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Cell. 2013 Sep 26;155(1):57-69. doi: 10.1016/j.cell.2013.08.034. Epub 2013 Sep 12.

Human SNP links differential outcomes in inflammatory and infectious disease to a FOXO3-regulated pathway.

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Cambridge Institute for Medical Research, University of Cambridge, Cambridge Biomedical Campus, Cambridge CB2 0XY, UK; Department of Medicine, University of Cambridge School of Clinical Medicine, Addenbrooke's Hospital, Cambridge CB2 0QQ, UK.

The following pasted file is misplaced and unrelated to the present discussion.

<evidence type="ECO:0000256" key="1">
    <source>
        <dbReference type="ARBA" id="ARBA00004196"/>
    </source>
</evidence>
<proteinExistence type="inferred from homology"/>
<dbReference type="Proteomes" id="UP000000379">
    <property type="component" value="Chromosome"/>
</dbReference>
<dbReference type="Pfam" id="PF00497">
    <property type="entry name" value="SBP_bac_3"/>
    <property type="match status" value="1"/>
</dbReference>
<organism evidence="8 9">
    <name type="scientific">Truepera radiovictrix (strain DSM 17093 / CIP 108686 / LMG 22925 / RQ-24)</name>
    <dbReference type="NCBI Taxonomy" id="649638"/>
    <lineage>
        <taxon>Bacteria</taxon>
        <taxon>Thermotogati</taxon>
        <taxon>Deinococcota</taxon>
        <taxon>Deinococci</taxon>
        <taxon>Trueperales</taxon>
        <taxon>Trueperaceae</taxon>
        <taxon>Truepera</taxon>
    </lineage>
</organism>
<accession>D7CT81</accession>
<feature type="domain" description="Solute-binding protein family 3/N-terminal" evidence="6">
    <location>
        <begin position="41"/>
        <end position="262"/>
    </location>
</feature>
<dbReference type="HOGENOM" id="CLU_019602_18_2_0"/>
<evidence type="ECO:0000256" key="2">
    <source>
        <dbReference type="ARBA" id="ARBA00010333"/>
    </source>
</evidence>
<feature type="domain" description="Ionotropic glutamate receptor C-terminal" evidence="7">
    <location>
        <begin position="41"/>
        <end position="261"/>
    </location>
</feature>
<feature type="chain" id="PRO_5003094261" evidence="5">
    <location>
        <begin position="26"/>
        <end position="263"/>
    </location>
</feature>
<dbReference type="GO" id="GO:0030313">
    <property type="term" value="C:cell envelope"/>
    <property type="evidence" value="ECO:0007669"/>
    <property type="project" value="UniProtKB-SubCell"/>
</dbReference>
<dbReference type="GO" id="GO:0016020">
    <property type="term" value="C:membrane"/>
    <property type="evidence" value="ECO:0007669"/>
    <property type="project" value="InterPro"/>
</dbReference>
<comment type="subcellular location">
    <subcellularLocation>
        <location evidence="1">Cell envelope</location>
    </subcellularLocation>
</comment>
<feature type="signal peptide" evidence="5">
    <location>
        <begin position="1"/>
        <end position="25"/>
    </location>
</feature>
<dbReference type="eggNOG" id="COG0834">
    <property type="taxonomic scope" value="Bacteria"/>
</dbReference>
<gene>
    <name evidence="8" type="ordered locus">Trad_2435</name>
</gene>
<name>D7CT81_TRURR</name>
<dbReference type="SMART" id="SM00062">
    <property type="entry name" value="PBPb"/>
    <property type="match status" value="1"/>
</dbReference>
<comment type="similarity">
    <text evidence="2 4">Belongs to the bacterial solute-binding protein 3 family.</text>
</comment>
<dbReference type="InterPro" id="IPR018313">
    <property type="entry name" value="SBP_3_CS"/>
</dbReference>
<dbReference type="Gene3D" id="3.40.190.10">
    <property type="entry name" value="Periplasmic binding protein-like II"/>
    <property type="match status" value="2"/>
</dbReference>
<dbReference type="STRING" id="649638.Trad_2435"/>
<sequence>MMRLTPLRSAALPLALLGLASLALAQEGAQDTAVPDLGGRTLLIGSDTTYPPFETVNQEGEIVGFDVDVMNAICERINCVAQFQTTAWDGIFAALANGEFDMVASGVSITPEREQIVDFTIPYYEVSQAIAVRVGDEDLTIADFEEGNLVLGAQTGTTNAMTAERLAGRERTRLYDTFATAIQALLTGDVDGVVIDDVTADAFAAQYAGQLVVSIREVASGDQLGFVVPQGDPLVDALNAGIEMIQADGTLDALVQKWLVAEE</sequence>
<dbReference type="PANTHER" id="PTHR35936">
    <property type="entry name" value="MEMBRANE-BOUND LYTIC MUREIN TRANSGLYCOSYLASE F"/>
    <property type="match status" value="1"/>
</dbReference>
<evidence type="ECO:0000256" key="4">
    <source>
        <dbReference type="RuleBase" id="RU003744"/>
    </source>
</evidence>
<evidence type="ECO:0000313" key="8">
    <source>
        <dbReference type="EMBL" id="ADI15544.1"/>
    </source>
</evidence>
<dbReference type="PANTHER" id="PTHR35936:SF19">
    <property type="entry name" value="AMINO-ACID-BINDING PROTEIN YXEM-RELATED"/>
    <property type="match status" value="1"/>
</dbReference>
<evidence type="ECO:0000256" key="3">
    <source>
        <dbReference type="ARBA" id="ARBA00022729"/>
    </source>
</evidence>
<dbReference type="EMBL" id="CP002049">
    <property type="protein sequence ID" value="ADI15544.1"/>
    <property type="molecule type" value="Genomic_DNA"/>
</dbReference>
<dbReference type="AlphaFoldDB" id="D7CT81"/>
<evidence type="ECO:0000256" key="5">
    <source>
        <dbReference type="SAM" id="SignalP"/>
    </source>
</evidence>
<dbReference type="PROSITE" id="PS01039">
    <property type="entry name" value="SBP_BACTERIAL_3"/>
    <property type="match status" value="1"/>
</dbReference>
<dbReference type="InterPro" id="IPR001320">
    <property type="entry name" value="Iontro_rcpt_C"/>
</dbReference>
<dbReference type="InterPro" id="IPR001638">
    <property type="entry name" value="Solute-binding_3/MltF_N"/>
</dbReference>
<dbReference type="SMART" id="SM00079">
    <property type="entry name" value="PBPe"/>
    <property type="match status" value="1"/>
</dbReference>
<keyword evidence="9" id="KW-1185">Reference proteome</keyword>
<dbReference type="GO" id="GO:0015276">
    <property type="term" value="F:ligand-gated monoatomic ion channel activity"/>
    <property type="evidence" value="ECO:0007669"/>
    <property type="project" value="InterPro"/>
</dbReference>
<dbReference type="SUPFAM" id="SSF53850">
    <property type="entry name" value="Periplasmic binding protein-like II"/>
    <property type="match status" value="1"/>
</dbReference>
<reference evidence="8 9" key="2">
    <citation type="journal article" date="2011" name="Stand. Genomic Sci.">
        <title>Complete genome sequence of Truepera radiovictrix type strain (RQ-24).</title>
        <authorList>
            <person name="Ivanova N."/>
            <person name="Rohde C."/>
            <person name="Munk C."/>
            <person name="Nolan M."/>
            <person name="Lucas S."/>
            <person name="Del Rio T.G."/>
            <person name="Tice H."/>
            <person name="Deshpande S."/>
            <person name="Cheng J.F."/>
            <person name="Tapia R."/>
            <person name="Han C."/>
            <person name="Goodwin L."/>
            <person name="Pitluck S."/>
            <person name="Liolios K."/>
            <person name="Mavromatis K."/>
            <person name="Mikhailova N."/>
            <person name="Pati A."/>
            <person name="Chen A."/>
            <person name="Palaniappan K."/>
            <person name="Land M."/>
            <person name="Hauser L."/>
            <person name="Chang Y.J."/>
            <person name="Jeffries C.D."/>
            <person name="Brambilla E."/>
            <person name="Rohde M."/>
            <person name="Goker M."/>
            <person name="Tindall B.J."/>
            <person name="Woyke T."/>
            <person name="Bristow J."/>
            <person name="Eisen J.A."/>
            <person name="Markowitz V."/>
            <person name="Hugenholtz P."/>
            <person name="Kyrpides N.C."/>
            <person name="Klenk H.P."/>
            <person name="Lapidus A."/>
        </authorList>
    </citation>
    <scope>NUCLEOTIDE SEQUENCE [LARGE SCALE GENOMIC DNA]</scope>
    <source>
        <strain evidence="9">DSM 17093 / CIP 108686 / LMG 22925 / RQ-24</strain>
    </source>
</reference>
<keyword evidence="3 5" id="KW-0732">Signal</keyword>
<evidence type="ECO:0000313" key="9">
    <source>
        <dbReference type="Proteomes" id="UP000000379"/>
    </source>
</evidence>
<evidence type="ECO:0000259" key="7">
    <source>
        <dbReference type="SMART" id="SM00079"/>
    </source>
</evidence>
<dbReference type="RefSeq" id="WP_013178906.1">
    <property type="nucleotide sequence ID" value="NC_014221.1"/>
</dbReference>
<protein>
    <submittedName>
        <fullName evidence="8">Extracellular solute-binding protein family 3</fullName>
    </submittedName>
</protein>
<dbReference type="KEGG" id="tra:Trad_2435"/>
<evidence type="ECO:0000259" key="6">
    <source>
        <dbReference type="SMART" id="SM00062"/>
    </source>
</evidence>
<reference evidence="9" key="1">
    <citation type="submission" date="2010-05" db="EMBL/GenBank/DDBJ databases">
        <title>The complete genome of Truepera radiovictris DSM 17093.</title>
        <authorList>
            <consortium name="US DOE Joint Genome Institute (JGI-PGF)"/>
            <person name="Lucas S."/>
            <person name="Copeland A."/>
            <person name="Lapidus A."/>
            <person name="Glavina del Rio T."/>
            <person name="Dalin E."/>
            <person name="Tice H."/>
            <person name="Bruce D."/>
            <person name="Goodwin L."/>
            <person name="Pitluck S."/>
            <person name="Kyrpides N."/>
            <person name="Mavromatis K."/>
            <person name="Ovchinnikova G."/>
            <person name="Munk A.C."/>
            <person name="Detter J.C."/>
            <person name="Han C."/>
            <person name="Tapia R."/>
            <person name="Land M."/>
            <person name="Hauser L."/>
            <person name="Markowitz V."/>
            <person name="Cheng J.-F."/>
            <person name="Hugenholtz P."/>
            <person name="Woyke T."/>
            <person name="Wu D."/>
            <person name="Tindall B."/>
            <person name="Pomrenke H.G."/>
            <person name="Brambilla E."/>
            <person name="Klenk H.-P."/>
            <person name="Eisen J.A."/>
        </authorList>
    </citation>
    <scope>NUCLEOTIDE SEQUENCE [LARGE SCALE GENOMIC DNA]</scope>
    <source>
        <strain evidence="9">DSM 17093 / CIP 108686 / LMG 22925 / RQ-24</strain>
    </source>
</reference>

The clinical course and eventual outcome, or prognosis, of complex diseases varies enormously between affected individuals. This variability critically determines the impact a disease has on a patient's life but is very poorly understood. Here, we exploit existing genome-wide association study data to gain insight into the role of genetics in prognosis. We identify a noncoding polymorphism in FOXO3A (rs12212067: T > G) at which the minor (G) allele, despite not being associated with disease susceptibility, is associated with a milder course of Crohn's disease and rheumatoid arthritis and with increased risk of severe malaria. Minor allele carriage is shown to limit inflammatory responses in monocytes via a FOXO3-driven pathway, which through TGFβ1 reduces production of proinflammatory cytokines, including TNFα, and increases production of anti-inflammatory cytokines, including IL-10. Thus, we uncover a shared genetic contribution to prognosis in distinct diseases that operates via a FOXO3-driven pathway modulating inflammatory responses.

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